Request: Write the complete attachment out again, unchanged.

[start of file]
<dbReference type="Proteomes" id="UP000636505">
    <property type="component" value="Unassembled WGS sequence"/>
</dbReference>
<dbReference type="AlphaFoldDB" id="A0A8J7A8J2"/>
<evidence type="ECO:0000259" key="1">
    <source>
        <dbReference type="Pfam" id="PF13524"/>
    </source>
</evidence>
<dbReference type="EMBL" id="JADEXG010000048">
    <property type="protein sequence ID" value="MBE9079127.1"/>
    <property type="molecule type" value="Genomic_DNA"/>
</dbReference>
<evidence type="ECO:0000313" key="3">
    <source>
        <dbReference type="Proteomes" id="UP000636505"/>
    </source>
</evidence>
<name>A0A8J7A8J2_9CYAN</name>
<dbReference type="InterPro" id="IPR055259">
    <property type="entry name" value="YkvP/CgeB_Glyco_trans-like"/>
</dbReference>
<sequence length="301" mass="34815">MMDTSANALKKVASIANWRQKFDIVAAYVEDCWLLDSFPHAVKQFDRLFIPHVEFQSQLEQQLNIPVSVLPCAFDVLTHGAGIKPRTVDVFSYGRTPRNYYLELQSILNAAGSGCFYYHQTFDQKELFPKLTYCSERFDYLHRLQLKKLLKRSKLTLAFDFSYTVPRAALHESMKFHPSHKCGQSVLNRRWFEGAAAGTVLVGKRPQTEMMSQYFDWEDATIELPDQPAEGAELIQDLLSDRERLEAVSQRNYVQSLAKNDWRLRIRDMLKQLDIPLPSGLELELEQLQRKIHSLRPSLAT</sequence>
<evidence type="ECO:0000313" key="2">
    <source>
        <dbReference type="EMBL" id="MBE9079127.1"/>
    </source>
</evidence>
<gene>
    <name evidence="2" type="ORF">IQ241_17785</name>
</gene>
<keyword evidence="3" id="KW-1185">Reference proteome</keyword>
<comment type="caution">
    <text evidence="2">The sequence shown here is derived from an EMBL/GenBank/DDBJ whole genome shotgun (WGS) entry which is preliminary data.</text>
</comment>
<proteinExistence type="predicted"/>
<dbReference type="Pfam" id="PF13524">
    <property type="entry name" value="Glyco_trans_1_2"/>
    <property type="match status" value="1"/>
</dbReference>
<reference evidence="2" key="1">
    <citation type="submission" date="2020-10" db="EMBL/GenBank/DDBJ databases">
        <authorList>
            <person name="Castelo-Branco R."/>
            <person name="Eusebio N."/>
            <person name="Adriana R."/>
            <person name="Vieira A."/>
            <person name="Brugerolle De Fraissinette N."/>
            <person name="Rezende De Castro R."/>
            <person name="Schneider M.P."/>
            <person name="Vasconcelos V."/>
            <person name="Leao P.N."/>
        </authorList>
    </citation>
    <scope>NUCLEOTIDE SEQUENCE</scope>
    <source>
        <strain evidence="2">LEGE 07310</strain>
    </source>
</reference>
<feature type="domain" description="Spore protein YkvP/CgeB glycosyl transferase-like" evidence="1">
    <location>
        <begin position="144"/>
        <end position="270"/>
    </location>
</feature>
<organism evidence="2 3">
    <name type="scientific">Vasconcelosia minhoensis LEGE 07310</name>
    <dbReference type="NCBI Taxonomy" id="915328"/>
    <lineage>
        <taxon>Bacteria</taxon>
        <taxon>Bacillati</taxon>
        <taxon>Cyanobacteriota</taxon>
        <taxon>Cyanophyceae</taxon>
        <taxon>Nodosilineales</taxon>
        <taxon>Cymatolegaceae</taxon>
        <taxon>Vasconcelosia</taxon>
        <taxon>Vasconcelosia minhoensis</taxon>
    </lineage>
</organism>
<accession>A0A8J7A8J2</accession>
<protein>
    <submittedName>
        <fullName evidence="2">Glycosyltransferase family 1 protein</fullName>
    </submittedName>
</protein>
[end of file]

<dbReference type="Proteomes" id="UP000636505">
    <property type="component" value="Unassembled WGS sequence"/>
</dbReference>
<dbReference type="AlphaFoldDB" id="A0A8J7A8J2"/>
<evidence type="ECO:0000259" key="1">
    <source>
        <dbReference type="Pfam" id="PF13524"/>
    </source>
</evidence>
<dbReference type="EMBL" id="JADEXG010000048">
    <property type="protein sequence ID" value="MBE9079127.1"/>
    <property type="molecule type" value="Genomic_DNA"/>
</dbReference>
<evidence type="ECO:0000313" key="3">
    <source>
        <dbReference type="Proteomes" id="UP000636505"/>
    </source>
</evidence>
<name>A0A8J7A8J2_9CYAN</name>
<dbReference type="InterPro" id="IPR055259">
    <property type="entry name" value="YkvP/CgeB_Glyco_trans-like"/>
</dbReference>
<sequence length="301" mass="34815">MMDTSANALKKVASIANWRQKFDIVAAYVEDCWLLDSFPHAVKQFDRLFIPHVEFQSQLEQQLNIPVSVLPCAFDVLTHGAGIKPRTVDVFSYGRTPRNYYLELQSILNAAGSGCFYYHQTFDQKELFPKLTYCSERFDYLHRLQLKKLLKRSKLTLAFDFSYTVPRAALHESMKFHPSHKCGQSVLNRRWFEGAAAGTVLVGKRPQTEMMSQYFDWEDATIELPDQPAEGAELIQDLLSDRERLEAVSQRNYVQSLAKNDWRLRIRDMLKQLDIPLPSGLELELEQLQRKIHSLRPSLAT</sequence>
<evidence type="ECO:0000313" key="2">
    <source>
        <dbReference type="EMBL" id="MBE9079127.1"/>
    </source>
</evidence>
<gene>
    <name evidence="2" type="ORF">IQ241_17785</name>
</gene>
<keyword evidence="3" id="KW-1185">Reference proteome</keyword>
<comment type="caution">
    <text evidence="2">The sequence shown here is derived from an EMBL/GenBank/DDBJ whole genome shotgun (WGS) entry which is preliminary data.</text>
</comment>
<proteinExistence type="predicted"/>
<dbReference type="Pfam" id="PF13524">
    <property type="entry name" value="Glyco_trans_1_2"/>
    <property type="match status" value="1"/>
</dbReference>
<reference evidence="2" key="1">
    <citation type="submission" date="2020-10" db="EMBL/GenBank/DDBJ databases">
        <authorList>
            <person name="Castelo-Branco R."/>
            <person name="Eusebio N."/>
            <person name="Adriana R."/>
            <person name="Vieira A."/>
            <person name="Brugerolle De Fraissinette N."/>
            <person name="Rezende De Castro R."/>
            <person name="Schneider M.P."/>
            <person name="Vasconcelos V."/>
            <person name="Leao P.N."/>
        </authorList>
    </citation>
    <scope>NUCLEOTIDE SEQUENCE</scope>
    <source>
        <strain evidence="2">LEGE 07310</strain>
    </source>
</reference>
<feature type="domain" description="Spore protein YkvP/CgeB glycosyl transferase-like" evidence="1">
    <location>
        <begin position="144"/>
        <end position="270"/>
    </location>
</feature>
<organism evidence="2 3">
    <name type="scientific">Vasconcelosia minhoensis LEGE 07310</name>
    <dbReference type="NCBI Taxonomy" id="915328"/>
    <lineage>
        <taxon>Bacteria</taxon>
        <taxon>Bacillati</taxon>
        <taxon>Cyanobacteriota</taxon>
        <taxon>Cyanophyceae</taxon>
        <taxon>Nodosilineales</taxon>
        <taxon>Cymatolegaceae</taxon>
        <taxon>Vasconcelosia</taxon>
        <taxon>Vasconcelosia minhoensis</taxon>
    </lineage>
</organism>
<accession>A0A8J7A8J2</accession>
<protein>
    <submittedName>
        <fullName evidence="2">Glycosyltransferase family 1 protein</fullName>
    </submittedName>
</protein>